Hope for the homeless
by Jennifer Cohron
Jan 30, 2011 | 1998 views | 0 0 comments | 23 23 recommendations | email to a friend | print
Larry, a 51-year-old Jasper native, hopes to become a cook and turn his life around for the better. - Photo Special to the Eagle
Larry, a 51-year-old Jasper native, hopes to become a cook and turn his life around for the better. - Photo Special to the Eagle
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Ted Williams, a homeless former radio announcer from Ohio, became nationally known this month because of his "golden" voice.

He was soon juggling multiple job offers and appearances on shows such as "Today" and "Dr. Phil."

However, Williams' roller coaster ride to recovery seemed to hit a bump when he left rehab recently against the advice of his doctors after less than two weeks of treatment.

Two residents of The Jimmie Hale Mission in Birmingham have taken more permanent steps toward turning their lives around.

Larry, a 51-year-old Jasper native, and Matthew, a 24-year-old veteran, both have hope for the future.

Still, neither ever imagined they would become one of the 5,000 to 8,000 Alabamians who are homeless on any given night.

Larry came from a fairly affluent local family.

He was an industrial developer for the Alabama Department of Economic and Community Affairs (ADECA) for 10 years and also worked with Jim Folsom Jr. in the Alabama Legislature for several years.

He had various sales jobs after that. Then, three years ago, he became homeless because of what he calls "a series of bad choices and circumstances."

Larry lived on the street for three weeks before he found shelter at The Salvation Army. He was dealing with feelings of shame and guilt as well as thoughts of suicide.

The future, from his perspective, seemed bleak.

"It's hard enough when you're not on the street to get a job, much less when you're worried about where your next meal is going to be or you have to sleep with a knife in your hand because you don't know who might come upon you while you're asleep," he said.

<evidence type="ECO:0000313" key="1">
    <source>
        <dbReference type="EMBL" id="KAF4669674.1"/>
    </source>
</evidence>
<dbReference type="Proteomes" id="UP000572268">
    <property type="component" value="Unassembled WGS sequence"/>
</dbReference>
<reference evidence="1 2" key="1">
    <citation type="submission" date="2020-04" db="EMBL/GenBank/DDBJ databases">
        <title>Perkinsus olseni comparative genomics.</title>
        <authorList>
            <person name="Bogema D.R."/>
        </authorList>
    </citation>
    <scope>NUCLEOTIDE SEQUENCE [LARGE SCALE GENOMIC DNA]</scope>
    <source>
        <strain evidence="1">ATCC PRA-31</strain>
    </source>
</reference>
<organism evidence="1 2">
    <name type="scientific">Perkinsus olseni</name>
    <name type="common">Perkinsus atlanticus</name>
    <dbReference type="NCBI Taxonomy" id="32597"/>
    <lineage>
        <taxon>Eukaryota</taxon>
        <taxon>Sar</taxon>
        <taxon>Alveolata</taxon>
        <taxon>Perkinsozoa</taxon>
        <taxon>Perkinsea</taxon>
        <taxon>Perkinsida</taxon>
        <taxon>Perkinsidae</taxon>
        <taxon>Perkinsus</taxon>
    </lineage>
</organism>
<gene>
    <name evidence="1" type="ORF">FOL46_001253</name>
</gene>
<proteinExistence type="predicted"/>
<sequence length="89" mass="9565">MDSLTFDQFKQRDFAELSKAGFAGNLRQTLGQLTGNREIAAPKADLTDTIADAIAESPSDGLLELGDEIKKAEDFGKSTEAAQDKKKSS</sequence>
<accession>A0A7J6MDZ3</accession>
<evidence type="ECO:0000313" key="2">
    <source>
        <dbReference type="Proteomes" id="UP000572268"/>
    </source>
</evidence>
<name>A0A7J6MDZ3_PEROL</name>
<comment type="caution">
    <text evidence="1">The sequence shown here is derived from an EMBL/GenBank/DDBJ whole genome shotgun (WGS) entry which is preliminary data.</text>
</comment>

Larry remembers stealing a Snickers bar and a block of cheese from a grocery store after he had not eaten for four or five days.

At The Salvation Army, he went through a six-month rehabilitation program and worked as an assistant resident manager in the alcohol and drug facility for about a year.

Then one day, a man under his supervision called him from a bar and asked to be picked up. Larry made a fateful decision to have a few drinks with him.

He never returned to The Salvation Army.

He spent a week on the streets again before making his way to The Jimmie Hale Mission. It was a humbling experience for him.

"In my position at The Salvation Army, I had to dismiss people for violations. There were seven people at Jimmie Hale when I got there that I had dismissed," Larry said.

He said a popular misconception about homeless people is that they don't want to better themselves.

At Jimmie Hale, he has known former lawyers, doctors, businessmen and skilled workers.

Some are there because of addictions. Others simply missed a few paychecks and had nowhere else to go.

Larry has been at the Mission since May 2010. He has graduated from its Stewart Learning Center and has also successfully completed its recovery program.

He is currently enrolled at Jefferson State Community College in the culinary arts program. He is working toward an associate's degree in hospitality management.

He hopes to earn an apprenticeship this summer at the Renaissance Ross Bridge Golf Resort, where he would spend two years training under an executive chef.

He also has plans to purchase a vehicle soon and get his own apartment by June.

Larry said his experiences have taught him that even small choices have consequences and a support system like the one he has at Jimmie Hale is an important part of getting back to a better life.

"I used to look down on the kind of folks that I am now. I had no idea that I would be here or that most of these guys are really good people in bad situations," he said.

Matthew is also one of the four students from The Jimmie Hale Mission attending JSCC.

A few years ago, Matthew had a series of dead-end jobs after getting medically discharged from the military.

With no direction, it wasn't long before he became depressed and developed a drinking problem.

"I know it sounds cliche;, but it was a slippery slope. I drank more and more, and it got to the point where nobody wanted me around," Matthew said.

Matthew's family urged him to seek help, and he did at The Jimmie Hale Mission.

He has successfully moved through the steps of the Mission's residency program and graduated with his G.E.D.

He is in his second semester of college and working hard to get a spot in the nursing program.

Matthew said the Jimmie Hale program has strengthened his faith in God and taught him about the importance of character.

He is rebuilding his relationships with family members and celebrating each day of sobriety.

"It doesn't matter how low you get, there's always room to go up," Matthew said.